Teaching

Teaching/Executive Development

Teaching
 
IE Business School
Business, Government and Sustainability (Exec. MBA, MBA)
Nonmarket Strategy and Sustainability (Masters in Management)
Global Strategy (MBA)
Implementing and Changing Strategy (MBA)
Readings in Nonmarket Strategy (Ph.D.)
INSEAD
International Political Analysis (MBA) 
Business and Society: Political Environment (MBA)
Executive Development
 
Through IE Business School and Headspring Executive Development (a joint venture between IE and the Financial Times), I offer tailored courses for corporate and government clients covering topics such as corporate strategy, growth, innovation, internationalization, nonmarket management and sustainability.
 
I have worked with companies in a variety of industries including technology, energy and manufacturing such as EDP-Renewables, Gestamp, Mapfre, Sadara and stc.   
I have also been a speaker at AIG's Risk Management Academy (ARMA) since its inception in 2013 where I address clients on sources of nonmarket risk and risk mitigation strategies.
 
Published Teaching Cases
 
Xstrata and Australian Mining Tax Reform (A) (B) (co-authored with Aaron Cowper and Patrick Gatland)
  • Winner of the Best Case and Bestselling Case Awards at IE Business School

Summary: In 2010, the Australian Government announced a proposed overhaul of the taxation regime governing its large mining sector. The announcement came at a time when Australia’s mining industry was booming but concerns were also growing about how to distribute the gains of the mining boom between mining companies and the Australian people, and how to harness the success in the mining sector to promote long term sustainable economic growth across Australia. It was partly to address these concerns, as well as to improve the efficiency of the way in which mining was taxed, that the tax reform proposal was developed. At the heart of the proposal was a shift from a volume based royalty system of taxation to a system based on mining companies’ profits. The mining sector in Australia viewed the tax reform proposal negatively and anticipated that it would hurt profits and performance in the short and medium term. Focusing on Xstrata, the largest foreign mining company operating in Australia, the case charts how the mining industry acted collectively to conduct a wide-ranging and aggressive public and private lobbying campaign against the tax. Central to this campaign was the use of traditional and new media - newspapers, radio, television, Internet, and social networking sites - to try and turn public opinion against the tax.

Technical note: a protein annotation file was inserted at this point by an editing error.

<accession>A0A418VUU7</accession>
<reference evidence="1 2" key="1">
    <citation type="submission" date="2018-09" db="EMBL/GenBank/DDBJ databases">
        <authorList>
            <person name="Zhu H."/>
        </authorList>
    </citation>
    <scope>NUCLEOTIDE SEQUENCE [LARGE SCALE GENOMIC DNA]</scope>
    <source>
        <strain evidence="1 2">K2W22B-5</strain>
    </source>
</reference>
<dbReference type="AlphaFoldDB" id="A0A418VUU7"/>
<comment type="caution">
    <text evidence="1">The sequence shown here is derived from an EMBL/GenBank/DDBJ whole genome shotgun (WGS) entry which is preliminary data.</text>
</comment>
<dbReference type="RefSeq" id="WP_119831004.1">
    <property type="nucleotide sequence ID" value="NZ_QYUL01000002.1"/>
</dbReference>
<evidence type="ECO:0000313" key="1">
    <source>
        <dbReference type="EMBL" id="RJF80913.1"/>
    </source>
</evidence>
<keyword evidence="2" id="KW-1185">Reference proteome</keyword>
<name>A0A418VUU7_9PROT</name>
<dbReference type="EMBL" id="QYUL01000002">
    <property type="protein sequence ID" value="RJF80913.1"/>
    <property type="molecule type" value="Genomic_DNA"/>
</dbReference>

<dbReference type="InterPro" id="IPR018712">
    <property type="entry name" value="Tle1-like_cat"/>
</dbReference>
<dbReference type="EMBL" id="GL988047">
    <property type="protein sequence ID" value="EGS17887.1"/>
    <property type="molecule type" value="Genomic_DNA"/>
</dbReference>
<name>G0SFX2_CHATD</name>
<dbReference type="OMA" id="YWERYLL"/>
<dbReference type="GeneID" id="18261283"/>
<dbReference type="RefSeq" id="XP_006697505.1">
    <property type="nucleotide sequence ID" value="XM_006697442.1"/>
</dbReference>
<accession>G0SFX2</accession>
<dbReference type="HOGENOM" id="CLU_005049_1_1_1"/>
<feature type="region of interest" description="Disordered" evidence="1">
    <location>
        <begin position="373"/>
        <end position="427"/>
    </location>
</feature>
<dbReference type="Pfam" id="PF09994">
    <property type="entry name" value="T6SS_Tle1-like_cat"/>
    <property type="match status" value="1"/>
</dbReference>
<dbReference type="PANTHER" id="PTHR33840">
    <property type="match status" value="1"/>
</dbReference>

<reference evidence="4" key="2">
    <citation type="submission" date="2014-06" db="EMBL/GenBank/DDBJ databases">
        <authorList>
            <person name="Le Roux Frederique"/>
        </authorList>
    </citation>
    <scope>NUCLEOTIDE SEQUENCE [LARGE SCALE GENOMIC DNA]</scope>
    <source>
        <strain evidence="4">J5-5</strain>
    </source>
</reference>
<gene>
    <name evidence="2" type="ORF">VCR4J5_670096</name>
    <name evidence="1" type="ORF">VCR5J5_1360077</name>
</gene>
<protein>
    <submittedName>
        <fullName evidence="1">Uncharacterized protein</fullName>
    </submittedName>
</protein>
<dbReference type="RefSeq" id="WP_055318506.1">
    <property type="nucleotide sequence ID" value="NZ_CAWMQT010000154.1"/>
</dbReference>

ABB & Galindo: Stretching Managerial Responsibility during Restructuring (co-authored with Rocío Bonet and Saul Downie)

Summary: In 2011, Swiss electro-technical multinational, ABB, began taking steps to restructure its operations in Spain. The company’s efforts focused particularly on its Galindo factory in the Basque Country where it intended to liquidate the transformer manufacturing line and convert the factory into a service center. ABB offered the workers a number of well-funded options for their careers but, wanting to see manufacturing stay at Galindo, the workers in the factory strongly opposed ABB’s plans. The case outlines the legal and political steps that ABB took in order to secure government approval for the downsizing of the factory’s workforce, along with the difficult negotiations that took place between the workers and the company, which saw workers taking to the streets and social media in order to press their case for ABB to abandon its restructuring plans.

ABB & Galindo: Winning the Peace (A) (B) (co-authored with Rocío Bonet and Saul Downie)
  • Winner of the EFMD Case Writing Award, Euro-Mediterranean Managerial Practices and Issues, 2016

Summary: This is a companion case to ABB & Galindo: Stretching Managerial Responsibility during Restructuring that follows the same events from a Human Resources Management perspective. The case focuses on the dilemma of Esther, Human Resources director at the factory, when she is faced with the transition of a factory into a service center. This meant either relocating, retraining or letting go most if not all of the current workers, with the additional complication that even after the official announcement the factory still had to run for another 18 months.